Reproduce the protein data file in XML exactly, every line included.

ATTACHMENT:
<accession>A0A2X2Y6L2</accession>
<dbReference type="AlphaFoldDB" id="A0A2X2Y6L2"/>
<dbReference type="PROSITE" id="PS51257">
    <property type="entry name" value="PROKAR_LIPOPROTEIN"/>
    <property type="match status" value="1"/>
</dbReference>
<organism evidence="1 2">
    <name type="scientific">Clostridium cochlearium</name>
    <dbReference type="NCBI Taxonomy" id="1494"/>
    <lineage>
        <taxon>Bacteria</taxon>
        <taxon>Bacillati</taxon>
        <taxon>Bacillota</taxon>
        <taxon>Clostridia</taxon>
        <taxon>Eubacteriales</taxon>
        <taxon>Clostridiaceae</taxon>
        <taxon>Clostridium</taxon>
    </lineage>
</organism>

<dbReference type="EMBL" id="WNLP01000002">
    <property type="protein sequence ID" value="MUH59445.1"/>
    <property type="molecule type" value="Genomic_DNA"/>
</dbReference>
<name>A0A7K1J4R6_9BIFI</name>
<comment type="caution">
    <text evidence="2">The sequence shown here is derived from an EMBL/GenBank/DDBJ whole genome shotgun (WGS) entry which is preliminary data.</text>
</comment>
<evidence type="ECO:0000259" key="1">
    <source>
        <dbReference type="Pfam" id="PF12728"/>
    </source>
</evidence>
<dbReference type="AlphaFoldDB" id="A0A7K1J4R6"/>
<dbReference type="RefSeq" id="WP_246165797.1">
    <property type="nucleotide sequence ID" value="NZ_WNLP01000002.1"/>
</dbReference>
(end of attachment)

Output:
<accession>A0A2X2Y6L2</accession>
<dbReference type="AlphaFoldDB" id="A0A2X2Y6L2"/>
<dbReference type="PROSITE" id="PS51257">
    <property type="entry name" value="PROKAR_LIPOPROTEIN"/>
    <property type="match status" value="1"/>
</dbReference>
<organism evidence="1 2">
    <name type="scientific">Clostridium cochlearium</name>
    <dbReference type="NCBI Taxonomy" id="1494"/>
    <lineage>
        <taxon>Bacteria</taxon>
        <taxon>Bacillati</taxon>
        <taxon>Bacillota</taxon>
        <taxon>Clostridia</taxon>
        <taxon>Eubacteriales</taxon>
        <taxon>Clostridiaceae</taxon>
        <taxon>Clostridium</taxon>
    </lineage>
</organism>

<dbReference type="EMBL" id="WNLP01000002">
    <property type="protein sequence ID" value="MUH59445.1"/>
    <property type="molecule type" value="Genomic_DNA"/>
</dbReference>
<name>A0A7K1J4R6_9BIFI</name>
<comment type="caution">
    <text evidence="2">The sequence shown here is derived from an EMBL/GenBank/DDBJ whole genome shotgun (WGS) entry which is preliminary data.</text>
</comment>
<evidence type="ECO:0000259" key="1">
    <source>
        <dbReference type="Pfam" id="PF12728"/>
    </source>
</evidence>
<dbReference type="AlphaFoldDB" id="A0A7K1J4R6"/>
<dbReference type="RefSeq" id="WP_246165797.1">
    <property type="nucleotide sequence ID" value="NZ_WNLP01000002.1"/>
</dbReference>